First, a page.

The Iowa Supreme Court in June struck down an earlier law that required a 72-hour waiting period for women seeking an abortion, ruling that the restriction was unconstitutional and that “autonomy and dominion over one’s body go to the very heart of what it means to be free.”
Attorney Martin Cannon argued for the state that the bill is extremely narrow in focus by saying a beating heart signifies life in a fetus and that human life must be protected once an abdominal ultrasound identifies a beating heart. He didn’t immediately reply to a message seeking comment.
Cannon said the bill does not prevent an abortion. He said it just pushes women to do it sooner in the pregnancy. He argued there are too many disputed issues to be heard at trial and the judge should not end the lawsuit.

In divorce filings, Sen. Ernst says she experienced domestic violence

IOWA CITY (AP) — Sen. Joni Ernst says she turned down President Donald Trump after interviewing to be his running mate, according to a court filing that describes an “extremely painful journey” that led to her divorce from a man she alleges was abusive.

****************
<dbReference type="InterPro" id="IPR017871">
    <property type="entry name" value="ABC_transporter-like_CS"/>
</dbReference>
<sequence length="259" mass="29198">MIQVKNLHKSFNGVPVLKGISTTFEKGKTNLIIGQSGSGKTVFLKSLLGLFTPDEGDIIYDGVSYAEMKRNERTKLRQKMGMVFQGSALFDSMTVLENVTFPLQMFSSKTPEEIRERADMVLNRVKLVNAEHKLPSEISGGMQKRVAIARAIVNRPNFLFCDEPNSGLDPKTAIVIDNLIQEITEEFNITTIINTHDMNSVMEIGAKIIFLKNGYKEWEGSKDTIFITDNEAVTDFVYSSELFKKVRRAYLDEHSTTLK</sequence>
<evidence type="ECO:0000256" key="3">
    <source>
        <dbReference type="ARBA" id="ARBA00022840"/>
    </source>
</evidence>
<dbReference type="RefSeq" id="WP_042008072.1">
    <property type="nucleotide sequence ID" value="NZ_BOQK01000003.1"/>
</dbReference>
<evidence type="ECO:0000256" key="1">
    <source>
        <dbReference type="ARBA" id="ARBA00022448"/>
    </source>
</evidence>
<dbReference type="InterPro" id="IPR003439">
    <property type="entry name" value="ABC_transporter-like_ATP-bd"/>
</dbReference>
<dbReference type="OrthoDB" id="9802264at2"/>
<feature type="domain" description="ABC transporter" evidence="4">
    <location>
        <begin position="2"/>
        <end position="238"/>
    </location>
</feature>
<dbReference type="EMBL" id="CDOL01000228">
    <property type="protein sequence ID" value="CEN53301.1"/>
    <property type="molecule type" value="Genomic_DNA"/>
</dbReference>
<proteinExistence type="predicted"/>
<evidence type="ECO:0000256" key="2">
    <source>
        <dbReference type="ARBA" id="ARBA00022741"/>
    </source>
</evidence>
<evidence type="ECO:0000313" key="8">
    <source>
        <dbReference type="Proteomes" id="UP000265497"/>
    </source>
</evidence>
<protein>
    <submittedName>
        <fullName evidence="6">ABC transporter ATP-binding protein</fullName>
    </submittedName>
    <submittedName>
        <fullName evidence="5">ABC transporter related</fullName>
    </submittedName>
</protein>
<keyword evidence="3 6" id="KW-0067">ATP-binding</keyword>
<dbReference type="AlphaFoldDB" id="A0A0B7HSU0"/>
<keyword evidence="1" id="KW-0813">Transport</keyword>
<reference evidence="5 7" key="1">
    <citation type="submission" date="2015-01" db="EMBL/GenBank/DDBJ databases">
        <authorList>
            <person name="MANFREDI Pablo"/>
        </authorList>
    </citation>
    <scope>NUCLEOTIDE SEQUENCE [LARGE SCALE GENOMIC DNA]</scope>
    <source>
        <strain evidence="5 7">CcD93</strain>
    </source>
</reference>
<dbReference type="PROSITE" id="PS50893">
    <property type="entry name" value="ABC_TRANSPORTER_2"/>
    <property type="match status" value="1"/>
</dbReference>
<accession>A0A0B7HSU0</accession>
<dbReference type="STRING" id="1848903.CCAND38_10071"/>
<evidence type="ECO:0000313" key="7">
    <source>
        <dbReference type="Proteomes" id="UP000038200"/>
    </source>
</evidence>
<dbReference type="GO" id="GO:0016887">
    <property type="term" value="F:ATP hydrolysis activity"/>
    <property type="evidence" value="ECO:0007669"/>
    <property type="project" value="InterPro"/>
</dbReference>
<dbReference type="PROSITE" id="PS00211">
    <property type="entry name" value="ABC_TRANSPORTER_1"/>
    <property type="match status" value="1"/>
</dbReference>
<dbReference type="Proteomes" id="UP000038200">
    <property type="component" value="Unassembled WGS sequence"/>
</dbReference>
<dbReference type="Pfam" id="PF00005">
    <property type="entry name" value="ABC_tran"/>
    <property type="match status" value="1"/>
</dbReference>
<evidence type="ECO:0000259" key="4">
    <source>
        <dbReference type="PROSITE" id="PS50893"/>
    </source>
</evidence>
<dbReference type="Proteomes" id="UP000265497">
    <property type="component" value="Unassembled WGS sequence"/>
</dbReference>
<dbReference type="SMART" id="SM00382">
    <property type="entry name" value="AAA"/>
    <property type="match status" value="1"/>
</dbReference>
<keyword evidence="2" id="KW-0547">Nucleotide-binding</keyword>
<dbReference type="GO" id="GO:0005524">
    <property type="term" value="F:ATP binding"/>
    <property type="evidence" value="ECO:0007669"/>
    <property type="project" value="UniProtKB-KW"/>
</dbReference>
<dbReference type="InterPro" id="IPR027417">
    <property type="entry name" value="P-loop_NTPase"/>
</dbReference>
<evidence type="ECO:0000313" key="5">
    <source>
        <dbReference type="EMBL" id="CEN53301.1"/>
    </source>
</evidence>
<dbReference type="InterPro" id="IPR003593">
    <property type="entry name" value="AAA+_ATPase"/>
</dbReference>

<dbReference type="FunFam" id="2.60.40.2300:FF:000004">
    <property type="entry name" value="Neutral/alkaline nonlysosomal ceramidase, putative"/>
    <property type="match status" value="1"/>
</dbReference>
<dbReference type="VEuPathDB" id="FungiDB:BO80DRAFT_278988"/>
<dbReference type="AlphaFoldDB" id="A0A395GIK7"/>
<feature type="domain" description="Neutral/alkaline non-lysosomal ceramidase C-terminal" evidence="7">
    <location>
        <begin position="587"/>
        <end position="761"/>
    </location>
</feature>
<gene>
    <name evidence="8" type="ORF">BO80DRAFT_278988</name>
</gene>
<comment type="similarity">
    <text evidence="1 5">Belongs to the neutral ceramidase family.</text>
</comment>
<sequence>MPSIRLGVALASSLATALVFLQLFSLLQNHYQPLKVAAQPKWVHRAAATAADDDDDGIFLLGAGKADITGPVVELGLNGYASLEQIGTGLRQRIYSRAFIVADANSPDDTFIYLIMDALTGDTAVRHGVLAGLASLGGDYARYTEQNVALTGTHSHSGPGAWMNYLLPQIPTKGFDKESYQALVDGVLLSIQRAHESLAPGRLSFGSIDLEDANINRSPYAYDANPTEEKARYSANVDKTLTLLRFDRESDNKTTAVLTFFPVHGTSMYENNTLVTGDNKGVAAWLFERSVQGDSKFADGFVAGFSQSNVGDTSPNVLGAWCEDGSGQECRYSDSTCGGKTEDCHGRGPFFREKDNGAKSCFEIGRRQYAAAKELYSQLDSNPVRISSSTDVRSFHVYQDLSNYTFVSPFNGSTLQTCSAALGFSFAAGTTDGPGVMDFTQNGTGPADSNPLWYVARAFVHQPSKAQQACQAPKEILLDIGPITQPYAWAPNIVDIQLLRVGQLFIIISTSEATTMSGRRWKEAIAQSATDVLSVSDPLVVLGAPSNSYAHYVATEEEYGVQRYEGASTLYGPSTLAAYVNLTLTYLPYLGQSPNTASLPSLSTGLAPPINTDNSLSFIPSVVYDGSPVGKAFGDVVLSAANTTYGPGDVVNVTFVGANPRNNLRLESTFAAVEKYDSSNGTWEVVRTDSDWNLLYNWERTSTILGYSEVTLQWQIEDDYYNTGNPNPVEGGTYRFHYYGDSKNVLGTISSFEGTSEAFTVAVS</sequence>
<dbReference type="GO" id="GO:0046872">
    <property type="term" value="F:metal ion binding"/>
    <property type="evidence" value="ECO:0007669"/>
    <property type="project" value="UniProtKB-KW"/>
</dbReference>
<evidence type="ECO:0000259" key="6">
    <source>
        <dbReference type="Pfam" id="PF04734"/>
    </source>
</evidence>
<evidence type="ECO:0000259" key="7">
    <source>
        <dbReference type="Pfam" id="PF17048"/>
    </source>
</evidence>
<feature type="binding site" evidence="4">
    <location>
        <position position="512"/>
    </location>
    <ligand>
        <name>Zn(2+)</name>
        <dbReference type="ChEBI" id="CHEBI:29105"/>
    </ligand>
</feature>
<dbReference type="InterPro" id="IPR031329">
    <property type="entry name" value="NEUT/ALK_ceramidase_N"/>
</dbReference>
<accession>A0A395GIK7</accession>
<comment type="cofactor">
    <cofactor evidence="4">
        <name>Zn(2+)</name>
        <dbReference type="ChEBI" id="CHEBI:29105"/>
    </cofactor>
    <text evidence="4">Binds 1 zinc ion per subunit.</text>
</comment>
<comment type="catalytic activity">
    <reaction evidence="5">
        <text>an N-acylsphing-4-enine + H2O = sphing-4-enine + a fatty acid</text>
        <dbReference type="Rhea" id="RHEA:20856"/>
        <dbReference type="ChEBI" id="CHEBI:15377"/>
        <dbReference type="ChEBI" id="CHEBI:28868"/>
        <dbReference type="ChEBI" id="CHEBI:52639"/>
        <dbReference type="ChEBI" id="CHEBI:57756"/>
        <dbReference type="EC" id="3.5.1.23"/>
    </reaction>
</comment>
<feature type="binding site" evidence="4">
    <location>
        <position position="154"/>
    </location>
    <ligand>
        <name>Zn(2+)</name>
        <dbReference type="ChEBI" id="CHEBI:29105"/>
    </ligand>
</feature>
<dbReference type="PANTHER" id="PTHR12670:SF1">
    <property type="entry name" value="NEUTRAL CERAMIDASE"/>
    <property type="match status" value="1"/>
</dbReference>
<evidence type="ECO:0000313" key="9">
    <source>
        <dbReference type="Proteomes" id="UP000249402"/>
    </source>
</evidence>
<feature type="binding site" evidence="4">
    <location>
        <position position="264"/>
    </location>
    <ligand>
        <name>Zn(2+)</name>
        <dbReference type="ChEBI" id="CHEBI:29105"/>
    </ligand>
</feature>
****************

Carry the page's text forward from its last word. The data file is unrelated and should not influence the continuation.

Ernst, a Republican from Iowa, wrote in an affidavit for her divorce proceeding that after Trump interviewed her in 2016 to be his vice president, “I turned Candidate Trump down, knowing it wasn’t the right thing for me or my family.” The filing doesn’t explicitly say whether Trump asked her to join the ticket.
Trump interviewed Ernst at his golf club in Bedminster, New Jersey, in July 2016 as he was considering potential running mates. Ernst told reporters later that she made clear she was interested in continuing to serve Iowa in the Senate, to which she was elected in 2014 after serving as a state senator and county official. Trump eventually chose Indiana Gov. Mike Pence, who is now vice president.
Ernst’s office, the White House and the Trump campaign didn’t immediately respond to requests for comment.
Ernst called her withdrawal from consideration a sacrifice for the good of the relationship with her husband Gail, a retired Army Airborne Ranger who she said wasn’t supportive of her fast-rising political career.